When parents read their children “The Lorax,” it is usually in the hopes that the kids will grow up with the desire to read, as well as learn how important it is to preserve and protect the environment. Dr. Seuss books have become classics because they often pack a double punch in that they entertain and instill a moral idea, all in a few pages. The question is, will today’s youth get that same moral responsibility when those ideas are presented on the big screen?
The 1971 story presents the idea of deforestation by way of corporate greed and human ignorance, all in a quirky, colorful way that could only be done by Seuss. However, this idea comes across as over-the-top in the cinema.
With an opening musical number that adults could probably appreciate, characters sing about how they don’t need trees, how wonderful polluted air is and that their town is just great the way it is. The problem is kids won’t always catch the sarcasm. This was not the only instance in which music softened the blow of the original message – when the Truffula trees begin to fall, it’s another musical number with bright colors and lyrics dripping with sarcasm.
Maybe this is not something that could have been avoided – after all, the obstacle to overcome with adapting a short story into a movie is figuring out how to pad the plot enough to make a full-length movie. Whereas the book doesn’t force some song-and-dance numbers on children, it is colorful enough to present the environmental message in a way that is still kid-friendly. Here, the educational theme suffered from time to time because of that. There is a half-developed love story used to cause young Ted Wiggins to become interested in trees.
There is, and I wish I were kidding, an instance where bottles of air are sold in a commercial exactly like beer would be sold, complete with the tag, “breathe responsibly.” The Once-ler, the man responsible for the destruction of the environment in the first place, is a young man with a cool hat and a sweet guitar for most of the movie. While he does showcase regret and remorse, my 22-year-old brain can’t get over his cool hat and sweet guitar, so I have to wonder how kids are taking this movie.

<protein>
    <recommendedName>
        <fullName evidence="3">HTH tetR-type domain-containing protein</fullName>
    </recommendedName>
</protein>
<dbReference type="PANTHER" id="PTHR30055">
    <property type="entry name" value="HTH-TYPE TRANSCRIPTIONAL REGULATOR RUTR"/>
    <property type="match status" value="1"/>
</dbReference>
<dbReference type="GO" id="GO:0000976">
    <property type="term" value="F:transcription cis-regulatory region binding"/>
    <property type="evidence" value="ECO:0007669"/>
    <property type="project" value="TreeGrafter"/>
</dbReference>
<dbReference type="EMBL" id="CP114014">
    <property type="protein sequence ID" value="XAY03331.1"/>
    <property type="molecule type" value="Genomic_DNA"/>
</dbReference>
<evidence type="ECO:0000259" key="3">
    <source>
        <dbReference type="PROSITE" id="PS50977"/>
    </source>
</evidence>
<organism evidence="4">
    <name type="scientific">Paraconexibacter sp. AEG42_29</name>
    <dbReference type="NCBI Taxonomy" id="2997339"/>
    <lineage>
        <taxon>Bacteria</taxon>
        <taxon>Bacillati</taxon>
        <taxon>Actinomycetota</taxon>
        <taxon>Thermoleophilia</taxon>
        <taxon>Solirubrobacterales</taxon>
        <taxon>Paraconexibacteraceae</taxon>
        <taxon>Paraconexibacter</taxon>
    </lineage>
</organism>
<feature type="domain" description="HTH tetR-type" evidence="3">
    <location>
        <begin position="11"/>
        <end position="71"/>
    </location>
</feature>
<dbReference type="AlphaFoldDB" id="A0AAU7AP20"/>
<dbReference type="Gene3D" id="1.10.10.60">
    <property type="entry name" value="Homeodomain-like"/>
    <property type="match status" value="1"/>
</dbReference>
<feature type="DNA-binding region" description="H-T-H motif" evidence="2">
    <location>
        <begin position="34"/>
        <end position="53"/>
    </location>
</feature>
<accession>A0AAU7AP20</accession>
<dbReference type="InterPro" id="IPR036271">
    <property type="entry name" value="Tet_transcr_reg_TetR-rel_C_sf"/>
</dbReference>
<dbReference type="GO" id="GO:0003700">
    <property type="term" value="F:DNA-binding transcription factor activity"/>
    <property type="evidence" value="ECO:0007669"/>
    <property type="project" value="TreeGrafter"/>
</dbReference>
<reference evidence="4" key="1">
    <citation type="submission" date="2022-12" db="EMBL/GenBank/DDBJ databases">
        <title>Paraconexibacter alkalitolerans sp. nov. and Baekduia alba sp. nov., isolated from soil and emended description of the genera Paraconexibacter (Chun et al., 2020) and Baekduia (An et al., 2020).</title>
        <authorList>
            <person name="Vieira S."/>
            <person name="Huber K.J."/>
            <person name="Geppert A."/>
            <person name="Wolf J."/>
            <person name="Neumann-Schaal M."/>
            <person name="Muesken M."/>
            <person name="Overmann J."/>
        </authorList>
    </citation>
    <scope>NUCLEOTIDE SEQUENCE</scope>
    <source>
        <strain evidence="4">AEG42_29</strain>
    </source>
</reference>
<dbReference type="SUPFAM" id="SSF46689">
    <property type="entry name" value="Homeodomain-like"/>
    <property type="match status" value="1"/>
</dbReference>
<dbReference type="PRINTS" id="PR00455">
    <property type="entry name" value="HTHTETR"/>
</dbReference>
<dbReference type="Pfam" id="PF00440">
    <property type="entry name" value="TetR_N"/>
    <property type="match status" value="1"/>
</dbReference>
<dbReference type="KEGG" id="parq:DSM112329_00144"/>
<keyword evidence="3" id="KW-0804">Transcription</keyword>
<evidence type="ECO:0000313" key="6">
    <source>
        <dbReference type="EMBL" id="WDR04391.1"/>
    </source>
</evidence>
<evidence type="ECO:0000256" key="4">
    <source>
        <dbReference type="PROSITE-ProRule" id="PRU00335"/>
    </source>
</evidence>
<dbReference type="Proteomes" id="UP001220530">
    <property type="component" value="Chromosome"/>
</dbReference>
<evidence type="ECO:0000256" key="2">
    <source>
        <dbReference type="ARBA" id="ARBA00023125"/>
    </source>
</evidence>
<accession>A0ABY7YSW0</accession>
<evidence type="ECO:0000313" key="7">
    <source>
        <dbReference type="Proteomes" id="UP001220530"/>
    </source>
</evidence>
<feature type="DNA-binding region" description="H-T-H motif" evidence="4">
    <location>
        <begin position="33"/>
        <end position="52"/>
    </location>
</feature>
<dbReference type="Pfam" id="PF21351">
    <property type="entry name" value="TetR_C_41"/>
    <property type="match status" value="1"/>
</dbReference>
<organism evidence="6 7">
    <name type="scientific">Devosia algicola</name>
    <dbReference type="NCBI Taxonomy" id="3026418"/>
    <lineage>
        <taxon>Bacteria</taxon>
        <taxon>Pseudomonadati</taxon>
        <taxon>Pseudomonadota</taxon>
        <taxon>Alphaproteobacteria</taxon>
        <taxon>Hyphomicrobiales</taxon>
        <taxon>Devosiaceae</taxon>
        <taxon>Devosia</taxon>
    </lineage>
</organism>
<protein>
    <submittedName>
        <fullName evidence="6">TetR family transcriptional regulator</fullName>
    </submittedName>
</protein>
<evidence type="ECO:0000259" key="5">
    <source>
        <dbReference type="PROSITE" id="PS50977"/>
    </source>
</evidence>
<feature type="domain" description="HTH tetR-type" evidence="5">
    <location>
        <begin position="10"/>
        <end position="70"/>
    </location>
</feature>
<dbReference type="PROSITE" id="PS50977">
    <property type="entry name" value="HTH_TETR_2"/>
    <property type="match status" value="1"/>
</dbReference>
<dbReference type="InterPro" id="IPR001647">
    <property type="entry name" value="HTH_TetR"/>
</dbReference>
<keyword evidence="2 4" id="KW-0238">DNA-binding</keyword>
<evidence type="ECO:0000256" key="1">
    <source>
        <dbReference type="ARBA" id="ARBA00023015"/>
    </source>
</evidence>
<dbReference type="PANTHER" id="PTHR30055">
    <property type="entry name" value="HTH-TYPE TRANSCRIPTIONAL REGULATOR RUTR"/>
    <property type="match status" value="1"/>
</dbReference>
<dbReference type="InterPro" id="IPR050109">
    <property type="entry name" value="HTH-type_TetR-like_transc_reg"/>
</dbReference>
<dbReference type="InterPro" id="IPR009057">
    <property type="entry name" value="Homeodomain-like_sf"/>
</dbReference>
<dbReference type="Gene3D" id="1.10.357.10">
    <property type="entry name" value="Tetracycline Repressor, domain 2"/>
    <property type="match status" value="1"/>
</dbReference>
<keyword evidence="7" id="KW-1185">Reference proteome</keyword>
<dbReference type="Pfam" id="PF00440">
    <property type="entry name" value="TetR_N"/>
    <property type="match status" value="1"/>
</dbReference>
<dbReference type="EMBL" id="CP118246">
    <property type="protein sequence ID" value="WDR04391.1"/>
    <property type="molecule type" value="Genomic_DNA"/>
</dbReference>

Holli Renfrow, mother of two from Paducah, Ky., took her son to see the movie.
“This was a story my mom read to me when I was little,” Renfrow said. “When I saw there was a movie coming out about it, I figured it would be a good way to get (my son) to get the idea of it.”
Though he is young, Renfrow’s son said something that resonated with my fears.
“You can jump through the (movie) screen, and you can start all over. Like no bad ever happened,” he said.
Like no bad ever happened? Ever happened?! “Saving the rain forest” has been the mantra of every kindergarten science class since even my time, yet here we are facing huge losses in the Amazon. You might have thought that, will all the attention the rain forest has gotten, it wouldn’t still need saving after all this time. I can’t speak for all viewers, but it would appear this child thinks an issue of global importance can be taken care of in an hour and a half. Great. As I said, I attribute this to the cinema. But what does that mean for the future of our environment?
If I learned anything from the movie, it’s that society needs humor, songs and a chase scene tacked on at the end to deal with hard-hitting issues. The message of taking responsibility for the world you love and live in is shrouded in humor, so I don’t think this movie should be viewed without a reading of the book as well. Maybe that’s just through the eyes of an increasingly pessimistic movie critic, but I worry that children are learning more from movies than from their parents and the books available to them.
Let me say I cannot stress this enough: read to your children. If you don’t have children, promise yourself that you will read to them. We cannot trust cartoon adaptation to deliver the original message of the book, though I don’t have a problem with seeing the movie.
Society cannot always trust what they know as adults, so my recommendation is this: see the movie when you get the chance. Live out the message long after the color and the credits have ended.